Nice is a fantastic holiday destination; from the stretch of glimmering blue sea to the fascinating old street, it is easy to see why this is one of the most popular holiday destinations in France. However, there is so much more to the city than lounging on the beach and wining and dining. Nice is also home to a number of interesting museums and galleries which can educate you on the captivating history that the area has to offer.
France is famed for the plethora of artists that originate from the country, one of which is Henri Matisse. His style is easily recognisable thanks to his use of bright colours and his use of fluidity. In addition to his paintings, Matisse also created a number of impressive statues and prints, many of which can be found housed within the walls of Musée Matisse, an art gallery created specifically to showcase his works of art.
Over the course of his career, he found himself developing and changing his style. Perhaps the biggest alteration in his life was his relocation to Nice during 1917. Subsequently, after his move, his style became more relaxed until 1930, where his declining health caused him to evolve to a new style of painting which included bolder shapes in a more simplistic style.
The museum contains the biggest collection of his artwork and allows you to follow the journey of his career. The building itself has an interesting and long history, dating back to 1970. However, the museum in its current state is a product of a renovation which took place in 1993. There are a plethora of pictures and sculptures that can be found within the gallery, with over 68 paintings alone created by Matisse.
Musée Marc Chagall
Another gallery which includes a curated collection of items from a singular artist, the Musée Marc Chagall largely focusses on religious imagery. Born in 1887, Marc Chagall is synonymous with the modernist movement, although his artwork also dipped into several other styles over the years. Chagall also used various types of media, from glass to stage sets.
Due to the religious elements of his work, the museum was originally called the National Museum Marc Chagall Biblical Message as it includes his series of seventeen images focusing on biblical messages. The museum has been carefully crafted as to take into consideration the stipulations that Chagall left behind with his images. As he awarded the images to the state, he also provided detailed explanations of where he wished his paintings to be hung, in addition to instructions of the annual exhibition that he wished to be held.
Musée d’art moderne et d’art contemporain
The Museum of Modern and Contemporary Art has been open since 1990 and is home to modern and contemporary artworks. The building itself is an architectural delight designed by Yves Bayard and Henri Vidal. Imposing yet clean, it is composed of a tetrapod arc joining two existing buildings, the Paillon and the old National 7, together.
Inside, there are a number of different collections for you to feast your eyes upon from 1950 to present day. With avant-garde and minimalism prevalent themes, you can also see collections based on themes such as pop art, European realism and American realism.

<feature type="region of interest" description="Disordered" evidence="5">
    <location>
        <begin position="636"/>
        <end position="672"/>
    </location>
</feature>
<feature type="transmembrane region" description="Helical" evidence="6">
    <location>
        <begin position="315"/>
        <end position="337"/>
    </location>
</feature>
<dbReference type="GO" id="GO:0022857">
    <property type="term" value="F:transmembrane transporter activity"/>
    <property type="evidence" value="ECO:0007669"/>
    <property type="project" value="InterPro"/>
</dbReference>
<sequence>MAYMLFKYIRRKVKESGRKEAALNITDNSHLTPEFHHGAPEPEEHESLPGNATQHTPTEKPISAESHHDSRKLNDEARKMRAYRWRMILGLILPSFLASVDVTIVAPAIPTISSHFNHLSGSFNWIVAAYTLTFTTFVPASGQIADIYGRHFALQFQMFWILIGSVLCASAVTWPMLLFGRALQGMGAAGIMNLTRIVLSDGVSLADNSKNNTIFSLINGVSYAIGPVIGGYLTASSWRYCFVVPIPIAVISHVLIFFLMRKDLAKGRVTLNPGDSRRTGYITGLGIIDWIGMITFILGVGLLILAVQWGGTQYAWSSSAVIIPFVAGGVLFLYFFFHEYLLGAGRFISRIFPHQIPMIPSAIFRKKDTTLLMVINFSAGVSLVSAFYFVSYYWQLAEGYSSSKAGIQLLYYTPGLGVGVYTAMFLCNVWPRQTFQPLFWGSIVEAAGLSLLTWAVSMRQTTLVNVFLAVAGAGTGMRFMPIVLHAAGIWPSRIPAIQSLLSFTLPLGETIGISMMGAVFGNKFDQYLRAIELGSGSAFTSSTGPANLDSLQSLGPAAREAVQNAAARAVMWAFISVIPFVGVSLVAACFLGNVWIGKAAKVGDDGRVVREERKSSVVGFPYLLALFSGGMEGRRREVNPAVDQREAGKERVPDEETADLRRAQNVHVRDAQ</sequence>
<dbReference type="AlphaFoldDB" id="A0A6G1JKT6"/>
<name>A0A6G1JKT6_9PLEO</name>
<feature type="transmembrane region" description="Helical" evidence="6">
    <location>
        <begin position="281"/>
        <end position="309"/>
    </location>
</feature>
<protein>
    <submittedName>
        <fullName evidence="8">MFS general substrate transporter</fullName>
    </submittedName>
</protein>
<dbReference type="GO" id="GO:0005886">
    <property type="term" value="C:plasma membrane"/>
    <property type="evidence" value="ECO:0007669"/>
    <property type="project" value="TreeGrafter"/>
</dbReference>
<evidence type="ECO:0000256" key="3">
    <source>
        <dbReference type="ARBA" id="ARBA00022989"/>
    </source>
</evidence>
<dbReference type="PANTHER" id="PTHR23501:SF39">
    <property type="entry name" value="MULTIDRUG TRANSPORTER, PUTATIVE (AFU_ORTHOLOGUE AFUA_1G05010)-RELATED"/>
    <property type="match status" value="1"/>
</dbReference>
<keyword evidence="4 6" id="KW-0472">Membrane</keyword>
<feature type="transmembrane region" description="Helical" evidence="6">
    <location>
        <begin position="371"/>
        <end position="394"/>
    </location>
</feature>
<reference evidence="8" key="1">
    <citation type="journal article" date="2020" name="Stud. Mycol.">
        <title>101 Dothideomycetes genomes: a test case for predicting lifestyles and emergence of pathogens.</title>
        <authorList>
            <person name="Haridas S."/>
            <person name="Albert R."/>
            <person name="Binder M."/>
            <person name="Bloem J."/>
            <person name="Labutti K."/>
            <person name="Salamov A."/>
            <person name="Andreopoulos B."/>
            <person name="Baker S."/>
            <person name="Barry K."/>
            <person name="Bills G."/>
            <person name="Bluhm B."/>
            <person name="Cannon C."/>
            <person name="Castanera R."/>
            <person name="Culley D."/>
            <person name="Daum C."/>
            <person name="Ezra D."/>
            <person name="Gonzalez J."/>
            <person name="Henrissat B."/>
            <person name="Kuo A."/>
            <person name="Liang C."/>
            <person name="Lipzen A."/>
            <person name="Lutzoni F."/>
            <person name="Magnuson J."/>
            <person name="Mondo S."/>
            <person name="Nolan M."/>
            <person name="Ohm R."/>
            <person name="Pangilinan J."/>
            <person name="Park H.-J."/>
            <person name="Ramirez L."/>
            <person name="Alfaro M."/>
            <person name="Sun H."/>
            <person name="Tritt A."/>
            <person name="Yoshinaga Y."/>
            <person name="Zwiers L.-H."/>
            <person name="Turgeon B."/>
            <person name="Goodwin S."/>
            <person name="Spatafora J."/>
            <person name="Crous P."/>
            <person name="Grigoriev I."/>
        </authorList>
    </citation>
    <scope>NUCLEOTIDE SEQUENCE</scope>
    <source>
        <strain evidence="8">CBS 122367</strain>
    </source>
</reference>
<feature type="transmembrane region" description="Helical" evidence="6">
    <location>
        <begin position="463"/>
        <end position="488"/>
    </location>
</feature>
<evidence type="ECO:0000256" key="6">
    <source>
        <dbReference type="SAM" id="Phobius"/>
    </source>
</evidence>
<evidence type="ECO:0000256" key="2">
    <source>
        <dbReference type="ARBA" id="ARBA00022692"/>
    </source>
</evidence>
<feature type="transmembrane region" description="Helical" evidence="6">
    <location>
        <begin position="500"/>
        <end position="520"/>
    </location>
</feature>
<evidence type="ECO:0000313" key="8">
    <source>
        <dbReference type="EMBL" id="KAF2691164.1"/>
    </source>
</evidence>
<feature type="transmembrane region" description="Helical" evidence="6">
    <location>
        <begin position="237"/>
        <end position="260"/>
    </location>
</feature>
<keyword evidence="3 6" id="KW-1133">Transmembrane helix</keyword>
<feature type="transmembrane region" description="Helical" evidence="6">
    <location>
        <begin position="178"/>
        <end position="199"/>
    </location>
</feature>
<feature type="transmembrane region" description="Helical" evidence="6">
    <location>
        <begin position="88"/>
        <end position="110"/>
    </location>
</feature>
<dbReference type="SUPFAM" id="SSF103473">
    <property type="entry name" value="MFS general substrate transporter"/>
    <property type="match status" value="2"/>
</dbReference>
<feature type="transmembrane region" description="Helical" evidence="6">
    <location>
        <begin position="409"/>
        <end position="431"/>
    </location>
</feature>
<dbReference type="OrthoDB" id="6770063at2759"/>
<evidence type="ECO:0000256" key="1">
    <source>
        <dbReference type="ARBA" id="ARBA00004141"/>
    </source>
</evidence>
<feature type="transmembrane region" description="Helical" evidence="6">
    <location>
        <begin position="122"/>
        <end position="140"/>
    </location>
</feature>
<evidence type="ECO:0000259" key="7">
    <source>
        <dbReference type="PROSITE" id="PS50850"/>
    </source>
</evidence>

The beautifully intricate exterior of the villa that houses Musée Masséna is sure to capture your attention while visiting one of the most popular museums in Nice. The elegant building was once home to the Prince of Essling, after being built as a holiday home for him, and is one of the last remaining villas from the Promenade des Anglais. A fusion of several architectural styles, there is an apparent Italian influence that can be seen from its exterior.
The museum itself is centred around the history of the area, so is perfect if you’re looking for somewhere to visit during your stay in one of our holiday villas in the French Riviera. Central themes include the tourism boom in addition to the monarchs who would frequently visit the region. Stroll around the perfectly maintained gardens before discovering information about some of the interesting artefacts.
Musée international d’Art naïf Anatole Jakovsky
The Musée international d’Art naïf Anatole Jakovsky offers something different from your traditional gallery as it focusses on the talented group of people who practice naïve art. Naïve art has been conceptualised by those with no educational training and therefore, at the time of painting, were not considered to be professional. This category of art largely sees its artists emulate styles previously seen.
Musée international d’Art naïf Anatole Jakovsky is home to work created from the 18th century and onwards, and can be found within the Château Saint Hélène. Wandering around the chateau, you will see a myriad of paintings, sculptures and drawings, most of which were donated by Renée and Anatole Jakovsky, who the gallery has been named after.
Another architectural delight can be found at Palais Lascaris, a 17th century building which has used exceptional attention to detail to accomplish its civil baroque exterior. A previous aristocratic structure, it was owned by the Vintimille-Lascaris family until 1802. At the time, the family were one of the most influential, so the grandeur of their home acted as a symbol of their status. Since then, it has become home to over 500 instruments and is among France’s most important collections.
In addition to the instruments, the museum is divided into two other sections, one of which is a temporary exhibition and the other leads you through carefully restored rooms containing artefacts from the 19th century.
Here's a list of other related categories that you may wish to discover.Visit France